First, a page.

Wealth Reserves to Shield UAE From Global Credit Crisis
WAM Dubai (WAM) ― The global crisis will have only a limited impact on the UAE economy, thanks to the huge wealth accumulated during the record surge in oil prices, according to a new banking report.
The country will continue to record fiscal surplus in 2008 and 2009 as it has the lowest break-even oil price in the GCC of $23 (Dh84.48) per barrel against the IMF's baseline petroleum price projection of $68 per barrel for 2009, says the report.
Quoting the report by Abu Dhabi Commercial Bank (ADCB), the Emirates Business 24/7 said returns on accumulated wealth relative to the country's GDP are substantial and can be used to mitigate the effect of oil price cyclicality and support investments in infrastructure and diversification.
In addition, the risk of rising inflation has subsided and it is expected to decline as oil and commodity prices fall and the U.S. dollar appreciates. Consequently, the government has significant scope to implement expansionary fiscal policies.
According to IMF estimates, inflation is expected to drop to 10.8 percent next year from 12.9 percent this year, while the current account surplus would reach $55.3 billion against $60.9 billion in 2008. The estimate shows that the current account surplus would reach 22.6 percent in 2008 and 18.8 percent next year. While the GDP growth is likely to drop to six percent in 2009 from seven percent this year.
The bank says the government-backed projects in infrastructure, power and water will remain secure due to economic demand and political will. Planned infrastructure investments announced by the private sector will not be abandoned; however, the pace of growth may slow down.
The report notes that in the previous cycle, mostly petrodollars were mostly spent on consumption, which fuelled growth in Western economies. However, in the current cycle petrodollars were invested regionally boosting productivity. In addition, a rising population and expatriate community will support domestic demand, which will stimulate growth in non-oil GDP. The report claims Asia and emerging economies are beginning to replace Western countries as the UAE's main trading partners, providing some protection against the worst effects of the downturn.
The bank said foreign capital has been leaving the country to attend to pressing liquidity issues in home markets and U.S. dollar credit supply to local institutions has diminished. Even when it is available, it is accessible at a much higher cost.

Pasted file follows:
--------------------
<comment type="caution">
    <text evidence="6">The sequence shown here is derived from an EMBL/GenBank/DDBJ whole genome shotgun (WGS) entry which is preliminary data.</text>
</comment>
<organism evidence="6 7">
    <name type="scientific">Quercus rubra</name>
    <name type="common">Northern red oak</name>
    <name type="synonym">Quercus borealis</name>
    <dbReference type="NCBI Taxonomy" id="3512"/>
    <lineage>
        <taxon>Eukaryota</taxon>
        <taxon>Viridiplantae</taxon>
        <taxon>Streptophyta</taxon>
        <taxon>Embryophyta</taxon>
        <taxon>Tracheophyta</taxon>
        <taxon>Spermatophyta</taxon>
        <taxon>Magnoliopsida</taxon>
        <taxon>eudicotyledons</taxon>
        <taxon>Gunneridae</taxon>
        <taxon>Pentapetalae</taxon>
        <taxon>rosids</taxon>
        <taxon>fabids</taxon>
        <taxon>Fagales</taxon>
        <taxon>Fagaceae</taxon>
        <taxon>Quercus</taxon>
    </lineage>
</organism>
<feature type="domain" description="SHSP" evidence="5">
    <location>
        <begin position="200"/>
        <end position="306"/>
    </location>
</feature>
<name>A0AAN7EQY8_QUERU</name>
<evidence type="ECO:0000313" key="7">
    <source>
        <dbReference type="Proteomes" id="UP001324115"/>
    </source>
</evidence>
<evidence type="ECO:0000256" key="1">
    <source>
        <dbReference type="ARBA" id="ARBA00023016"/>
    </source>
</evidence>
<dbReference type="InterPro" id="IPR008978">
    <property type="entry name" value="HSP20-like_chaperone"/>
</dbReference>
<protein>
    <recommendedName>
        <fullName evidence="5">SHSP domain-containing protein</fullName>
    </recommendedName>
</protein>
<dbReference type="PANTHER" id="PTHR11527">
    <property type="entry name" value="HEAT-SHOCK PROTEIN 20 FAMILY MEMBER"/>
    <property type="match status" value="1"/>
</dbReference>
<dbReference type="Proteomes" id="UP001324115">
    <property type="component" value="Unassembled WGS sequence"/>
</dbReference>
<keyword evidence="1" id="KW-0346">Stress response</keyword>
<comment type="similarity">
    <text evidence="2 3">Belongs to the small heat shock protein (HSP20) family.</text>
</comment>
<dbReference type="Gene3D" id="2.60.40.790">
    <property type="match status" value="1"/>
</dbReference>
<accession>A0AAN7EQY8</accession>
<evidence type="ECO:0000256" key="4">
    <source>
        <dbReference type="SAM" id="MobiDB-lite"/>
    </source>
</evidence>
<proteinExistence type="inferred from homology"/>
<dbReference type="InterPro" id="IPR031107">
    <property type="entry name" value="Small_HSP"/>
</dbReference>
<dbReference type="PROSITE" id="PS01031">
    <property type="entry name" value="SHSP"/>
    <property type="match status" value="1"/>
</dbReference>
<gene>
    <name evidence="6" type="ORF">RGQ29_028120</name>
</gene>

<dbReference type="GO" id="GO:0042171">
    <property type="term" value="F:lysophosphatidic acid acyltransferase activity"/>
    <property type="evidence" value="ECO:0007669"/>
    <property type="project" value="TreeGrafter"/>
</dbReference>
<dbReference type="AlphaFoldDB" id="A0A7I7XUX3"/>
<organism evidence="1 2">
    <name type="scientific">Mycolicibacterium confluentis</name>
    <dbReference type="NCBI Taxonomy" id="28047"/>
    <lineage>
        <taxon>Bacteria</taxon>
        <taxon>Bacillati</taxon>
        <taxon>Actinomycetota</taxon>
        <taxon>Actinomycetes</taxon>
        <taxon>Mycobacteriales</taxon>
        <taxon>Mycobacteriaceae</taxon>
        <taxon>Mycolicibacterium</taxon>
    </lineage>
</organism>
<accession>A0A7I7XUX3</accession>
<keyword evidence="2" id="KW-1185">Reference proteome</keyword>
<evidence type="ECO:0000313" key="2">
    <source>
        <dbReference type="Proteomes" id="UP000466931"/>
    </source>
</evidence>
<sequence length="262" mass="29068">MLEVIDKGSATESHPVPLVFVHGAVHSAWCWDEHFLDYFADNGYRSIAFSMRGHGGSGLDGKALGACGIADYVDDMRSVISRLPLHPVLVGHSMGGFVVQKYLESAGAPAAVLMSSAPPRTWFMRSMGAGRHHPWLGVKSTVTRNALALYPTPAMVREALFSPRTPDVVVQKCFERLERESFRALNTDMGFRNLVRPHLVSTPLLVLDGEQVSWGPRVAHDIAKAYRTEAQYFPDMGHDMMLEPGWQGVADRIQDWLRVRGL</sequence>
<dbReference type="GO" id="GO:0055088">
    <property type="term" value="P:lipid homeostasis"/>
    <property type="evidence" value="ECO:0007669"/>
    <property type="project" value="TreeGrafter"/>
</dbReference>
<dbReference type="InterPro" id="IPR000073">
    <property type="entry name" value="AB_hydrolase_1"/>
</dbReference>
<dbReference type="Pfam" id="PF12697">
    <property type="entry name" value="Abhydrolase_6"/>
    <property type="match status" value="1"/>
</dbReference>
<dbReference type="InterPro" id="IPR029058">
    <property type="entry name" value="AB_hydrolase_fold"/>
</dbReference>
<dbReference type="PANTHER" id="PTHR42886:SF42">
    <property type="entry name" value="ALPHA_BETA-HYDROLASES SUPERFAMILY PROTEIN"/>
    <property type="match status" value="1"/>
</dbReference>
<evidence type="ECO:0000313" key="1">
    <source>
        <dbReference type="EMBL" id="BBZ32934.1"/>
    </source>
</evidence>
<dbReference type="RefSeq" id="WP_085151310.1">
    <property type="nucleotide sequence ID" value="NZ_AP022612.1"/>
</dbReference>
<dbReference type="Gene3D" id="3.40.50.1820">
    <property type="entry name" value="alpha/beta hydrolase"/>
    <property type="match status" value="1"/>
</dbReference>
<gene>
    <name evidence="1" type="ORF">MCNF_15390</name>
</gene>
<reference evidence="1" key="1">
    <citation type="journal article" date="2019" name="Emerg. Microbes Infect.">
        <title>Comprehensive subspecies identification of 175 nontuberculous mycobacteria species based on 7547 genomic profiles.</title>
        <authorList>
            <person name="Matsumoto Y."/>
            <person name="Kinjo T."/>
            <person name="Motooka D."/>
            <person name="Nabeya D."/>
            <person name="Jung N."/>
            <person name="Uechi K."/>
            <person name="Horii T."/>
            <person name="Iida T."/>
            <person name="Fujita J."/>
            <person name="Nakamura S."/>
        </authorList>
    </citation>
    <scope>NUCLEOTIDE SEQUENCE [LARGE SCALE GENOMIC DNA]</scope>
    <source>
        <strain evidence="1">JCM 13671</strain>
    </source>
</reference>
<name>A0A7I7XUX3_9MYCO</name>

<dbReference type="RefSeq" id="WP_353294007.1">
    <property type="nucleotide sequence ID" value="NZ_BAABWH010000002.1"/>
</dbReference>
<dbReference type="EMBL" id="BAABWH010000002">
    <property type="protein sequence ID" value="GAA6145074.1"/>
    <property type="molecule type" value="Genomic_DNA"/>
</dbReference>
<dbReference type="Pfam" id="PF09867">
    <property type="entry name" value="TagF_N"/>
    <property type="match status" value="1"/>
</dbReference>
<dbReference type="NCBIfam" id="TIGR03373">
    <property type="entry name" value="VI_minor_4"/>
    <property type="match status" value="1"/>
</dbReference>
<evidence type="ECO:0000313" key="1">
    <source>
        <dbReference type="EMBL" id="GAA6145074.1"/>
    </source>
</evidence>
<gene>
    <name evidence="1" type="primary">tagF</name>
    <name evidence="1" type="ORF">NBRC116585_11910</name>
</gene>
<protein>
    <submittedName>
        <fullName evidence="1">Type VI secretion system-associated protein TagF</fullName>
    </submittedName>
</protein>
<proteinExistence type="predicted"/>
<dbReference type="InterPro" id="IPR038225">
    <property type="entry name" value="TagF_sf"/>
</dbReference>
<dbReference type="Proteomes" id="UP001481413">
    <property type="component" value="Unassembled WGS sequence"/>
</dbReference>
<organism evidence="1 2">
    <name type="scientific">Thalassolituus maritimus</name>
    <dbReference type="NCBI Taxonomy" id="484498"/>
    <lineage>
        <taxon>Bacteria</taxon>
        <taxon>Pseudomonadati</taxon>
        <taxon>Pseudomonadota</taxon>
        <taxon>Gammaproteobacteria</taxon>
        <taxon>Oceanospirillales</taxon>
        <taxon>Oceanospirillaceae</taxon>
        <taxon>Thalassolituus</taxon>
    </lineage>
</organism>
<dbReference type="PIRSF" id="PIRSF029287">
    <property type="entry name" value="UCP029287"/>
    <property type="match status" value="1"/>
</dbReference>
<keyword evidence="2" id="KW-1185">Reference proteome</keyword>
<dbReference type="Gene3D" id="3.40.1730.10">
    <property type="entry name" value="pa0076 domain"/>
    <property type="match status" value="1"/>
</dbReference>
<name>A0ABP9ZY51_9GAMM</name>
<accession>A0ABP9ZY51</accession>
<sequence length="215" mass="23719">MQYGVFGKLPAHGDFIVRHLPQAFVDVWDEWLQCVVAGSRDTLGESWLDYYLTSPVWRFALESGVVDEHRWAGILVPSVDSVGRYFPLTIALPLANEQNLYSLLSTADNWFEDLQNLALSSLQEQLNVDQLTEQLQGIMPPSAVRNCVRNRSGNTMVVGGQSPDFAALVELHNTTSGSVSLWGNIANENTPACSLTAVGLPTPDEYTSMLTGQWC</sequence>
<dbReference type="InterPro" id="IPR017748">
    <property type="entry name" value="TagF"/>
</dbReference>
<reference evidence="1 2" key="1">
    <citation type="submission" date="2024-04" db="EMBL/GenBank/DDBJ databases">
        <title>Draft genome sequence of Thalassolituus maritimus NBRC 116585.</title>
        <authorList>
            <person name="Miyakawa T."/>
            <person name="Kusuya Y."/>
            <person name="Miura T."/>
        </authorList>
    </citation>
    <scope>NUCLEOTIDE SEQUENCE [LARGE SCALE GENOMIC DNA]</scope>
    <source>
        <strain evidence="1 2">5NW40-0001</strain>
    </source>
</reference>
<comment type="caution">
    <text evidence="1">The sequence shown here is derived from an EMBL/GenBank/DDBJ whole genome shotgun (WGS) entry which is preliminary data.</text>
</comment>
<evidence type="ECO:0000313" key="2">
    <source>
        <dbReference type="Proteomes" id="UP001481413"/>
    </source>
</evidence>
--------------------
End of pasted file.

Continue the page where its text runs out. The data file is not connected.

Despite these challenges, the bank believes that the severity of crisis in the UAE is far less than in the Western countries. As IMF estimates that slowdown in the UAE's growth only represents a transition from an expected growth of seven percent in 2009 to a revised expected growth of six percent.
Assuaging fears about Dubai's debt, the ADCB report says the emirate's debt has been backed by foreign asset reserves that leaves the country's capacity unimpaired. The bank also believes the recent central bank's measures to inject liquidity in the local financial market were merely precautionary and that the underlying financial system is sound.
The report says that corporate fundamentals in the UAE remain largely intact but overlooked.
The UAE penetration rate - the ratio of bank assets to GDP - of 172.9 percent (2007) is lower than the average penetration rate enjoyed by developed countries, emphasizing the sector's substantial growth opportunities. In comparison, the euro region reported a penetration rate of 223 percent for the same period.
The report claims that the sector would greatly benefit from the country's conducive macro-economic environment to sustain future growth. The bank hopes that $360 billion worth of real estate, tourism, manufacturing and oil-related investment projects by Dubai and Abu Dhabi in the medium term and low interest rate due to the dollar peg would stimulate credit growth and mitigate other bear factors.
The sector achieved considerable growth between 2004 and 2007, as measured by all key banking parameters with loans up 39.7 percent, deposits 32.1 percent, and profitability 38.4 percent, due to a highly supportive macro-economic environment.
Return ratios within the sector remained strong due to a robust performance by both core banking and non-interest income. The sector maintained a return on equity (ROE) and ROA of 22 percent and two percent, respectively, during the same period.
The report says regional consolidation, international diversification of revenue base, growth of Islamic banking and adoption of emerging trends will yield value and steer the sector's growth this year.
"Consolidation will occur due to increased competition from foreign banks once trade barriers are lifted. International expansion will permit banks to diversify their current concentration away from the UAE economy. With the UAE Islamic banking sector growing more rapidly than conventional banks, we expect its market share to increase from 15 per cent to 25 per cent over the next three to five years," says ADCB report.
The bank expects the interbank rate to increase by 25bps due to the tight liquidity conditions, thereby, exerting pressure on the net interest margin (NIM).